INTRODUCTION The interaction of nonlinear, shallow water waves with porous breakwaters is an important subject in coastal planning and design. Many researchers have studied reflection and transmission characteristics of porous rubble-mound breakwaters, but few have examined the diffraction associated with detached porous breakwaters. In most existing works, the incident waves are assumed to be linear and periodic. Sollitt and Cross (1972) and Madsen (1974) introduced linear wave models in which inertia and resistance forces due to a rectangular porous structure were included. Various additions and extensions have been made to these models (Madsen and White 1975; Sulisz 1985). More recently, complex numerical models have given researchers the ability to accurately model virtually any type of coastal setup (van Gent 1995; Liu et al. 1999). These models include only one horizontal dimension and therefore cannot currently be extended to diffraction analysis. Diffraction of waves by a solid breakwater has received a considerable amount of attention. The earliest work is the adaptation of light diffraction to water waves (Penny and Price 1952), which is still used as a benchmark comparison for research [e.g., Yu and Togashi (1996)] and can be found in most design manuals [e.g., Coastal Engineering Research Center (CERC) (1984)]. Additional analytical diffraction theories have since been developed (Goda et al. 1978; Liu 1984; Dalrymple and Martin 1990), but all require linear waves and constant water depth. Numerical work by Wang (1993) extended solid breakwater diffraction to weakly nonlinear long waves, using Wu’s generalized Boussinesq model (Wu 1981). This model was applied to arbitrarily incident waves interacting with a thin breakwater in a constant depth region but could be altered to use a variable-width breakwater in varying water depth. Wang (1993) compared his numerical solution to Liu’s linear model and experimental data (Liu 1984), showing that the weakly nonlinear model better predicted the arrival time of the diffracting wave, although both models predicted wave height well. Diffraction of waves by a porous breakwater, however, has 1 Grad. Res. Asst., School of Civ. and Envir. Engrg., Cornell Univ., Ithaca, NY 14853. 2 Prof., School of Civ. and Envir. Engrg., Cornell Univ., Ithaca, NY. 3 Prof., Oc. and Coast. Res. Group, Universidad de Cantabria, Santander, Spain. 4 Assoc. Prof., Oc. and Coast. Res. Group, Universidad de Cantabria, Santander, Spain. Note. Discussion open until May 1, 2001. To extend the closing date one month, a written request must be filed with the ASCE Manager of Journals. The manuscript for this paper was submitted for review and possible publication on October 18, 1999. This paper is part of the Journal of Waterway, Port, Coastal, and Ocean Engineering, Vol. 126, No. 6, November/December, 2000. 䉷ASCE, ISSN 0733-950X/00/00060314–0322/$8.00 ⫹ $.50 per page. Paper No. 22093.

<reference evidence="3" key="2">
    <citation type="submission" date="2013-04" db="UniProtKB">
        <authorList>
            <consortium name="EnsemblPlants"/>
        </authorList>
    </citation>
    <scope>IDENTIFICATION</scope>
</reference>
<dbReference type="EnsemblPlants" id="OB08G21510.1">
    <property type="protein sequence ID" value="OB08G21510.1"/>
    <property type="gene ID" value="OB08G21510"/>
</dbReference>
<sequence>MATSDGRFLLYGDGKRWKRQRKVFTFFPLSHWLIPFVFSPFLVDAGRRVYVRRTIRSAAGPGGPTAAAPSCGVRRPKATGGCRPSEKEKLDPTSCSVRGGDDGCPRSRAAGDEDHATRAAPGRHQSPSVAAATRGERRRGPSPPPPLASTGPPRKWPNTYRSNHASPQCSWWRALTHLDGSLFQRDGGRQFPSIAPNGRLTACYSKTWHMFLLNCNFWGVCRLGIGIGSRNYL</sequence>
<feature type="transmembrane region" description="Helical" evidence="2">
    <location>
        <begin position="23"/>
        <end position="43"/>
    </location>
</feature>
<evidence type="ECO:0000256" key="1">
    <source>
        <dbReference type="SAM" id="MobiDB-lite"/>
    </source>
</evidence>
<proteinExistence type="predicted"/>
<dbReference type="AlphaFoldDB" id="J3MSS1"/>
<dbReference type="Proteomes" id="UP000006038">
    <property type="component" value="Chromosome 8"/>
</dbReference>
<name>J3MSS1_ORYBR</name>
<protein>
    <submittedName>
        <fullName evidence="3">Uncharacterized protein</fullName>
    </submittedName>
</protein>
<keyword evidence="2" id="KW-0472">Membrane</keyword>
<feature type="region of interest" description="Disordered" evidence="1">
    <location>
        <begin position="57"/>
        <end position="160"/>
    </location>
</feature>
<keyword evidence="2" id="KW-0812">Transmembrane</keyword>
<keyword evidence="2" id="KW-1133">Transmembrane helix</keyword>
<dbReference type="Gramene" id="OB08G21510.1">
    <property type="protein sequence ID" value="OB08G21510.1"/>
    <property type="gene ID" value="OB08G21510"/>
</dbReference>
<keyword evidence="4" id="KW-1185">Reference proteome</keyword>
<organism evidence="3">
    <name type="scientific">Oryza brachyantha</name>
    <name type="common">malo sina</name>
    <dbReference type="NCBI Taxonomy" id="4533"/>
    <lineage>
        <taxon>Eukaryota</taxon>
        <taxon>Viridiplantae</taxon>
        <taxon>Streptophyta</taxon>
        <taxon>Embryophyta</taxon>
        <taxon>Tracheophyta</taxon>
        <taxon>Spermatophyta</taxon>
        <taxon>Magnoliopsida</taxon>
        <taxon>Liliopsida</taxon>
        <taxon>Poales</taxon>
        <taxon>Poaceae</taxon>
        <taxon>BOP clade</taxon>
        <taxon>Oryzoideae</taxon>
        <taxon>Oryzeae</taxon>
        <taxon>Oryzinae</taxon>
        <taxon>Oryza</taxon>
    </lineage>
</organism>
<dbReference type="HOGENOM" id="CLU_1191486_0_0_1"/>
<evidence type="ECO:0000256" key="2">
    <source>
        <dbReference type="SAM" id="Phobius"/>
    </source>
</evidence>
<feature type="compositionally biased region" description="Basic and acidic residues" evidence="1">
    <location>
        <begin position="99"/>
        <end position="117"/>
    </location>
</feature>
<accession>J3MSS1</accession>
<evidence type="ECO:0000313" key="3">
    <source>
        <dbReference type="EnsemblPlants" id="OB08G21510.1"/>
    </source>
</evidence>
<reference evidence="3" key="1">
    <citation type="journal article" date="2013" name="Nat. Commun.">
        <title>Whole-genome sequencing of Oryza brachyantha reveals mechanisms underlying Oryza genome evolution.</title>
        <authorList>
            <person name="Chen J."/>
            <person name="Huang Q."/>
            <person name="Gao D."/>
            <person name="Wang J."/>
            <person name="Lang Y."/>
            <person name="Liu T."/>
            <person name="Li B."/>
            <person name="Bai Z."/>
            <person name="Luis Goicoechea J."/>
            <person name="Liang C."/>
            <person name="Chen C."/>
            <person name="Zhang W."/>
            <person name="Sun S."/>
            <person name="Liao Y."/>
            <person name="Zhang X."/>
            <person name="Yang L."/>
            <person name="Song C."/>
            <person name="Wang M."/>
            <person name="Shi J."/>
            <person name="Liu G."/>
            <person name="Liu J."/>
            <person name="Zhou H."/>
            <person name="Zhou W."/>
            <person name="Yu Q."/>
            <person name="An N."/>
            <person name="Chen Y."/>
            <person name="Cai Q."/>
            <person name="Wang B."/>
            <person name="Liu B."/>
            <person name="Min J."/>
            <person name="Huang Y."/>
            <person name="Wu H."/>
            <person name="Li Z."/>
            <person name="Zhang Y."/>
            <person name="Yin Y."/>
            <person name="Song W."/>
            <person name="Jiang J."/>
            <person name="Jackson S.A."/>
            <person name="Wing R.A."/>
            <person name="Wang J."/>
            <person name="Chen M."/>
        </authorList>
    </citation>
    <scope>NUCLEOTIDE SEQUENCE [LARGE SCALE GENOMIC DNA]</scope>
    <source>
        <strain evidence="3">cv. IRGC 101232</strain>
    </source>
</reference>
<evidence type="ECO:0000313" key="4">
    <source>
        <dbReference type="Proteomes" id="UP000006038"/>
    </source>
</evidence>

received very little attention. Yu (1995) developed a porous breakwater diffraction model based on the linear potential wave theory. This model was extended to waves of arbitrary incidence (Yu and Togashi 1996; McIver 1999) but requires that the breakwater be thin compared to the incident wave length. Additionally, there are no rigorous experimental studies of porous breakwater diffraction. This paper presents a numerical model describing the interaction of a weakly nonlinear and weakly dispersive wave train with a porous breakwater as it propagates over variable water depth. The model consists of two components. In the open water region, the model employs the generalized Boussinesq equations presented originally by Wu (1981). Inside the porous breakwater, the model is based on the Boussinesq-type equations derived by Liu and Wen (1997). A high-order predictorcorrector finite-difference scheme is developed to couple two sets of governing equations. Because drag coefficients in the porous media flow need to be determined, laboratory experiments for both 1D solitary wave reflection and transmission and 2D solitary wave diffraction are performed. Very good agreement between the experimental data and numerical results is obtained. This paper focuses on solitary wave diffraction, primarily due to the experimental difficulty in studying periodic wave diffraction. However, with this rigorous soliton diffraction validation and a future validation of 1D breakwater interaction with periodic waves, the model would be proven accurate for periodic wave diffraction as well. THEORY In the open-water region, the generalized Boussinesq twoequation model (Wu 1981) is used to describe wave motion. This model has shown to be both stable and accurate in the numerical prediction of solitary and cnoidal wave transformation in the horizontal plane (Wang 1993; Jiang et al. 1996). The equations are in terms of the free-surface displacement ␨ and depth-averaged velocity potential ␾ and include weakly nonlinear and weakly dispersive effects. They are given, in dimensional form ⭸␨ ⫹ ⵜ ⭈ [(␨ ⫹ h)ⵜ␾] = 0 ⭸t ⭸␾ 1 h ⭸ h2 ⭸ 2 ⫹ (ⵜ␾)2 ⫹ g␨ ⫺ ⵜ ⭈ (hⵜ␾) ⫹ ⵜ␾=0 ⭸t 2 2 ⭸t 6 ⭸t



where h = local water depth; g = gravity; and ⵜ = (⭸/⭸x, ⭸/⭸y), the horizontal gradient. Depth-averaged velocity u can be directly calculated with the knowledge of ␾ u = ⵜ␾


Note that the above equations can accommodate changing


water depth, h(x, y), and are valid only for weakly nonlinear and dispersive waves, i.e. O

冉 冊 冋冉 冊 册 a h


h ␭